The hon. Gentleman is concerned about the lack of prosecutions in respect of packaging; he mentioned trading standards officers. I am happy to correspond with him further about that. He rather pooh-poohed the idea that it was sensible to involve the European Commission. In fact, all our evidence is that the vague wording of the packaging directive is a significant hindrance to effective prosecution. That is the reason for engaging with the rest of the European Union, which is a sensible approach.

The hon. Gentleman talked about a plastic bag tax. We should remember that all disposable bags are important in terms of their environmental impact: the carbon content of paper bags is often higher than that of plastic bags. I hope that that was shorthand on his part.

On two-tier areas, I agree that there are significant issues in 34 counties of England where district councils collect and county councils dispose. That is why we have made provision in the Local Government Bill for joint waste authorities. Although the hon. Gentleman is not smiling about that, Members behind him are nodding vigorously.

Bob Russell (Colchester) (LD) indicated assent.

David Miliband: Thank you very much.

The joint waste authority arrangement, which will only be entered into unanimously by local decision, is the right way to get the sort of alignment that the hon. Member for Eastleigh (Chris Huhne) is talking about.

Mr. Elliot Morley (Scunthorpe) (Lab): I warmly welcome the waste strategy. I am sure that my right hon. Friend shares my concern that my local council, North Lincolnshire, received the worst rating in the country in terms of satisfaction with its waste
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collection service. He is right that people pass judgment on their local authorities. I am sure that he would want to join me in welcoming the new Labour administration elected this May, which has pledged to consult local people about improving waste collection, options and costs. It is extraordinary that the official Opposition seem to be against consultation and engaging people in this debate.

I have two quick points. First, will my right hon. Friend consider the possibility of phasing out plastics that cannot be recycled? Secondly, anaerobic digestion is a very welcome development. Farm facilities such as pig units would like to invest in such facilities and could incorporate waste food. Will there be measures to support such investment?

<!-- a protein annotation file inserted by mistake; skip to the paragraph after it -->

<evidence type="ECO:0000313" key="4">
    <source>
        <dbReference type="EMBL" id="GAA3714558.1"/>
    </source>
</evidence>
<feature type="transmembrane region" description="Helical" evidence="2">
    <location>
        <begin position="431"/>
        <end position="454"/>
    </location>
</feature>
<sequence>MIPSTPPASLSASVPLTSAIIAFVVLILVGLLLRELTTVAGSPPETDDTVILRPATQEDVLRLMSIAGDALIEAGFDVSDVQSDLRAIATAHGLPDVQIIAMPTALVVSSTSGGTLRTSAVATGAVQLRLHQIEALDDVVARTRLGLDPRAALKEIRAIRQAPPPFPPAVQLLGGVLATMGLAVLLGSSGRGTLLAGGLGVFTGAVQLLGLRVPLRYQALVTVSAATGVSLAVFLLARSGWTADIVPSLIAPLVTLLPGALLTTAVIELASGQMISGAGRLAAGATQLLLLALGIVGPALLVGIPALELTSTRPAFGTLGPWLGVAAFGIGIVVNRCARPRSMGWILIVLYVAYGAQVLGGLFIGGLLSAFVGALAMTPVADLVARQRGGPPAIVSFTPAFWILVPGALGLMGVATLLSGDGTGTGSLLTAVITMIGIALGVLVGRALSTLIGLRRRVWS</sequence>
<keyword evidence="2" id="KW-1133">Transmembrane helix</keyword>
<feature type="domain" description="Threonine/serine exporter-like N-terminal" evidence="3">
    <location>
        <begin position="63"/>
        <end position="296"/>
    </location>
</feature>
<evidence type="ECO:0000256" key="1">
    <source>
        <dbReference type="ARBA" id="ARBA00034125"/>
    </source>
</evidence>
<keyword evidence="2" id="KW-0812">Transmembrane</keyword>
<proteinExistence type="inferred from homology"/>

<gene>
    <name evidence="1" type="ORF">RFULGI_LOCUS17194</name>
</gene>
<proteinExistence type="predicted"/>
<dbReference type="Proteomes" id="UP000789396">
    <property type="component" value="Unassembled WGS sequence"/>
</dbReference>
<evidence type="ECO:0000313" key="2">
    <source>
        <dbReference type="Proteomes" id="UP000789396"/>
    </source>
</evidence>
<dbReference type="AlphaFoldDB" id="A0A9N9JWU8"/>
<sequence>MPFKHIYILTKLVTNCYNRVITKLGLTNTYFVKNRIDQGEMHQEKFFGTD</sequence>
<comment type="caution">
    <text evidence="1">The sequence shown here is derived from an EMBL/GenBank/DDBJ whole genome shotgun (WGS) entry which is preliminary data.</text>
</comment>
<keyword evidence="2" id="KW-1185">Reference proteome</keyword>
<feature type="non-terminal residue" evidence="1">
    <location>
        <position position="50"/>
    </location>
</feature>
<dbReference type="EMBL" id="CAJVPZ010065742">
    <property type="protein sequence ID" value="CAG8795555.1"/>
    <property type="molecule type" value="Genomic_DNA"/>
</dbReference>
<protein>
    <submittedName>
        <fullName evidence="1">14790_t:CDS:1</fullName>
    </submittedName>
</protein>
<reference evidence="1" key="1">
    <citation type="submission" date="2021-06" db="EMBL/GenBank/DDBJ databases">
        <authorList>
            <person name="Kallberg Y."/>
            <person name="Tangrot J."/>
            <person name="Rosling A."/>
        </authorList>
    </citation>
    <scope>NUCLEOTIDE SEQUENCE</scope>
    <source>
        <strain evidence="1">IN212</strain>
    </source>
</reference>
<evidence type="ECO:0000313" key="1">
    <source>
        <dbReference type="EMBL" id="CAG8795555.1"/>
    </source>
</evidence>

David Miliband: I am sure that the whole House recognises that my right hon. Friend speaks with considerable authority on this subject. The short answer is that I am happy to consider his proposals on plastics. On anaerobic digestion, there are significant capital and other allowances. The renewables obligation announcement made yesterday by my right hon. Friend the Secretary of State for Trade and Industry gives a clear financial boost to anyone thinking about investing in anaerobic digestion. There are 3,000 such facilities in Germany but fewer than 100 in the UK. I am determined to help British farmers to exploit that big opportunity.

Several hon. Members rose

Mr. Deputy Speaker: Order. May I ask for crisp questions and crisp answers?

Mr. Michael Jack (Fylde) (Con): Fylde borough council recycles at 40 per cent.—a tremendous achievement. It would like to do better but wonders where the additional resources will come from, bearing in mind that the Secretary of State’s strategy acknowledges the rising cost to local authorities of improving their performance and the fact that his Department’s Gershon savings are predicated on local authorities reducing their expenditure. How does the strategy address that?

On commercial waste, the authority would like to offer recycling for that waste stream but is inhibited by the county council and cannot charge for it. What does the strategy say about overcoming that problem?

David Miliband: As ever, the right hon. Gentleman makes two good points. On the second, he is right to say that the Berlin wall that seems to exist between commercial waste and municipal waste does not make sense. I am not suggesting that he has not gone through the whole document yet, but I assure him that it contains clear measures to make it easier for local authorities and commercial operators or premises to be brought together and for local authorities to play a bigger role in that respect.

The right hon. Gentleman is right to say that the strategy does not set out the Department’s spending patterns over the next three years—that will be done in the spending review in the autumn in order to take forward our proposals.